Mega-caps lead the way with many others following as $MGK was up 1.5% and $RSP was up 0.7%. The energy sector, however, failed to perform with its -1% loss. Oil prices fell -4.6% in response to Goldman Sachs cutting its Brent Crude forecast by nearly 10%, citing higher oil supplies.
Tuesday’s market continued the positivity as indices closed near their best levels of the day. The CPI report released in the morning seemed to enhance the view that the Fed will not raise rates this week and lessened expectations of a hike in July.
Again, price action seemed to show a belief that the Fed may not overtighten on their path to bring inflation back down. That belief was reflected in a more pro-cyclical trade and led to a better performance in domestic small caps and value stocks than growth stocks for the day.
The NFIB survey rose to 89.4 up from 89.0 in April. This reading was the 17th consecutive reading below the 49-year average of 98. The survey showed that the difficulty to fill jobs is still historically high, business owners are slightly slowing with raising prices, and sales increase expectations have fallen slightly.
The CPI report was up 0.1% MoM, just under expectations of 0.2%. Core CPI was up 0.4% MoM, as expected. It was driven by an increase in the shelter index and the vehicle index. On a YoY basis, the CPI is up 4% versus 4.9% in April, the smallest change in the 12 months ending March 2021. The Core CPI rose 5.3% YoY, down from 5.5% last reading. The shelter index accounted for over 60% of the total increase. The key takeaway here is that inflation rates are moving in the right direction, but core inflation is still too high for the Fed’s liking which is why future rate hike prospects are still alive.
The market was in a narrow range, leading up to the FOMC decision in the afternoon and the press conference that followed. They voted unanimously to keep rates, yest stocks fell a bit with the release of their projections which showed an upward adjustment in the median rate for 2023.
The market started to climb as the press conference began. Stocks recovered as Powell said the July meeting is a “live” meeting, meaning its outcome is not predetermined. There are 4 Fed meetings left, and no rate hikes are being frontloaded. The market is making some allowance for the chance that they don’t push the rate as high as the dot plot suggests.
The mortgage applications index rose 7.2% with purchase applications jumping up 8% and refinancing up 6%.
The Producer Price Index reading for final demand fell 0.3% MoM, under the -0.1% consensus, while the core PPI rose 0.2% MoM as expected. YoY the index was up 1.1% versus 2.3% last month, and the core was up 2.8% versus 3.2% last month. The key here is that wholesale inflation is trending in the right direction, which should help with decreasing future rate hike probabilities and positivity for corporate margins.
Thursday was strong as the market rallied on a spattering of economic data releases. The indices closed near their highs of the day.
The economic data was mixed overall, but some highlights fueled the run of the day. $CAVA’s IPO also helped to boost investor sentiment after it opened at a huge premium above is $22 IPO price.
Total retail sales increased 0.3% MoM, above flat expectations. Spending was flat or higher in May for nearly every category with the exception of gasoline stations and miscellaneous retailers, which shows the resilient spending capacity of consumers who continue to benefit from a strong labor market.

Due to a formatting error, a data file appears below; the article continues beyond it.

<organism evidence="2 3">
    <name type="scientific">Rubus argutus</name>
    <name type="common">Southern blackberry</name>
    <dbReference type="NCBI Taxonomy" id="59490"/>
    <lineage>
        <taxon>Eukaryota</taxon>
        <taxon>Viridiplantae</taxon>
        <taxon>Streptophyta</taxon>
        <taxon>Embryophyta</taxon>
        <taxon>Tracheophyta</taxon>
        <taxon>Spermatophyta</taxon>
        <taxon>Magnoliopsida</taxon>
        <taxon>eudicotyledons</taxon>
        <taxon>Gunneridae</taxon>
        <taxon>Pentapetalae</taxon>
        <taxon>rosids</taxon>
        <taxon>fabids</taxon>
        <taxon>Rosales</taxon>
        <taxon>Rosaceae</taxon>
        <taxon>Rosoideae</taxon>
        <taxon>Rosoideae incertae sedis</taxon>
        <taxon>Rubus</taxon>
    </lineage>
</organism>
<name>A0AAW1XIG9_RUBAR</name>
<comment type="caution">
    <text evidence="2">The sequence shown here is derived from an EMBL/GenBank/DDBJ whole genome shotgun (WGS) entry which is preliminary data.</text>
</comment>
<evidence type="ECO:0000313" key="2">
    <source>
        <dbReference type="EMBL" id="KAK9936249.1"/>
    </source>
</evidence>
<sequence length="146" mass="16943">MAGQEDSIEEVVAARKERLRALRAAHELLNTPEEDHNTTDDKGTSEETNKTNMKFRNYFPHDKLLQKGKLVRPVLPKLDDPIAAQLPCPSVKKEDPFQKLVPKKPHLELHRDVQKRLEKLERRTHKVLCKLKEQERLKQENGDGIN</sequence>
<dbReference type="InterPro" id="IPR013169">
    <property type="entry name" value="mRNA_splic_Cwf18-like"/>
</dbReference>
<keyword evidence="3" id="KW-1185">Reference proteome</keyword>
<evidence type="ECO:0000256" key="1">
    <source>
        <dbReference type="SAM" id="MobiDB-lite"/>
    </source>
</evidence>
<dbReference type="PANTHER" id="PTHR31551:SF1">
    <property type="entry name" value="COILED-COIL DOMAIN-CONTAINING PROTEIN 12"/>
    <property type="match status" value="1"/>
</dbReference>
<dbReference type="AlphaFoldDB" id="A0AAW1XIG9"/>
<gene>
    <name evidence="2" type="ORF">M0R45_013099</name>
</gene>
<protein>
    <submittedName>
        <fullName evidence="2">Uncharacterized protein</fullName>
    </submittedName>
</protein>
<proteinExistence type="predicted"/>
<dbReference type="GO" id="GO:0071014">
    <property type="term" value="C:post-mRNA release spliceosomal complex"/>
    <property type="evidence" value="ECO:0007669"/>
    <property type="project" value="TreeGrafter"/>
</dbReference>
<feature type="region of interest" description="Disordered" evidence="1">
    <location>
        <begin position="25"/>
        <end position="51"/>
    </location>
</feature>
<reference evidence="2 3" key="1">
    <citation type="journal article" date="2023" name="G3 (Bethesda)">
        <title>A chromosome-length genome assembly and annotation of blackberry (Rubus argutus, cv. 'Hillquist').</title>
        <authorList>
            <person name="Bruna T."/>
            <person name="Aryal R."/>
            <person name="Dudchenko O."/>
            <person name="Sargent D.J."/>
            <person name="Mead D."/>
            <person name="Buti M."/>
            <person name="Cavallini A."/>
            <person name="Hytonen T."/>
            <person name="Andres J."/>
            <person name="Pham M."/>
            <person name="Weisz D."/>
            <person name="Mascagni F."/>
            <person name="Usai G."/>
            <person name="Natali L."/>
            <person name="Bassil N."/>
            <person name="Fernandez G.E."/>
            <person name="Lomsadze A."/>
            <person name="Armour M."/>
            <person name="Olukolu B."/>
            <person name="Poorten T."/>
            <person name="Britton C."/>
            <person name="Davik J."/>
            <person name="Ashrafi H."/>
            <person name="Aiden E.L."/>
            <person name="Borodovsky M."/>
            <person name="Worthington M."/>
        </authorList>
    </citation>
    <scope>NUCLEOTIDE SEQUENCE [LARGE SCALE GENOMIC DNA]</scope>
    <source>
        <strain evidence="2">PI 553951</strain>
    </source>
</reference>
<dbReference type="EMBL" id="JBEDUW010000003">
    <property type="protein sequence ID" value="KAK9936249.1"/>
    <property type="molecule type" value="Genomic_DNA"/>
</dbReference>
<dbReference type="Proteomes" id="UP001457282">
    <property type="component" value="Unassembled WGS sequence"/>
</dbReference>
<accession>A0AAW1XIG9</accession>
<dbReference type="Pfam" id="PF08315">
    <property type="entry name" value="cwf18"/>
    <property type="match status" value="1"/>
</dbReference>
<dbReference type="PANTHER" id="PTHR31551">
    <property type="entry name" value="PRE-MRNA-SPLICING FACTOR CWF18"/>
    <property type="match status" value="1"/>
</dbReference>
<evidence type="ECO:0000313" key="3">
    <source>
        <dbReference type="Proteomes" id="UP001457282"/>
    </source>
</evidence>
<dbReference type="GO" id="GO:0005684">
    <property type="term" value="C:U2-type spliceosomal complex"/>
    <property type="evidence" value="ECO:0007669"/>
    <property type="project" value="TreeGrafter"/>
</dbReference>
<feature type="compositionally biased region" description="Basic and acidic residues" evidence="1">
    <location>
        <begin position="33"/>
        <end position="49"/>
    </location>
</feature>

Initial jobless claims were flat at 262k, but above the expected 251k. Continuing claims increased by 20k to 1.775M. Even though these unemployment levels have been higher in recent weeks, they still are well below levels seen in all recessions of the past 4 decades that saw levels read higher than 350k.
May import prices fell 0.6% MoM after a 0.3% increase in April. Excluding fuel, import prices were down 0.1%. Export prices fell 1.9% MoM after a 0.1% decrease in April. Excluding agriculture products, export prices fell 1.8%. Deflation can be seen in the import prices as they are down 5.9% YoY, nonfuel import prices down 1.9% YoY, export prices down 10.1% YoY, and non-agricultural products down 10.5% YoY.
Total industrial production fell 0.2% MoM, falling short of a +0.1% expectation. The capacity utilization rate fell to 79.6% from 79.8% reading in April. The report shows that manufacturing output is still positive, helping to mitigate weakness in mining and utilities output.
The market closed out this quad witching day on a lackluster note, with major indices making moderate losses and spending most of the session near their flat lines. Mega-caps pulled down the indices with their outsized losses.
Pleasing earnings and guidance from $ADBE and Morgan Stanley calling $NVDA its top AI pick with a raised price target continued to drive the AI fever. The fever was not enough to offset the underlying weakness in the market for the day though.
Economic data for the day was only the Consumer Sentiment Index. It came in at 63.9, above a 60.2 expectation and its 59.2 prior reading. A year ago today, the index was at 50.0. The report shows an easing inflation expectation underpinned by consumer sentiment, however, the report notes that many consumers still expect difficult economic times over the next year.
That’s it for my recap! If you would like to see how I am building my dividend portfolio using my predictions/strategy written here, you can read about my buys in my weekly portfolio update on this link.
Have a happy Father’s Day and enjoy your three day weekend!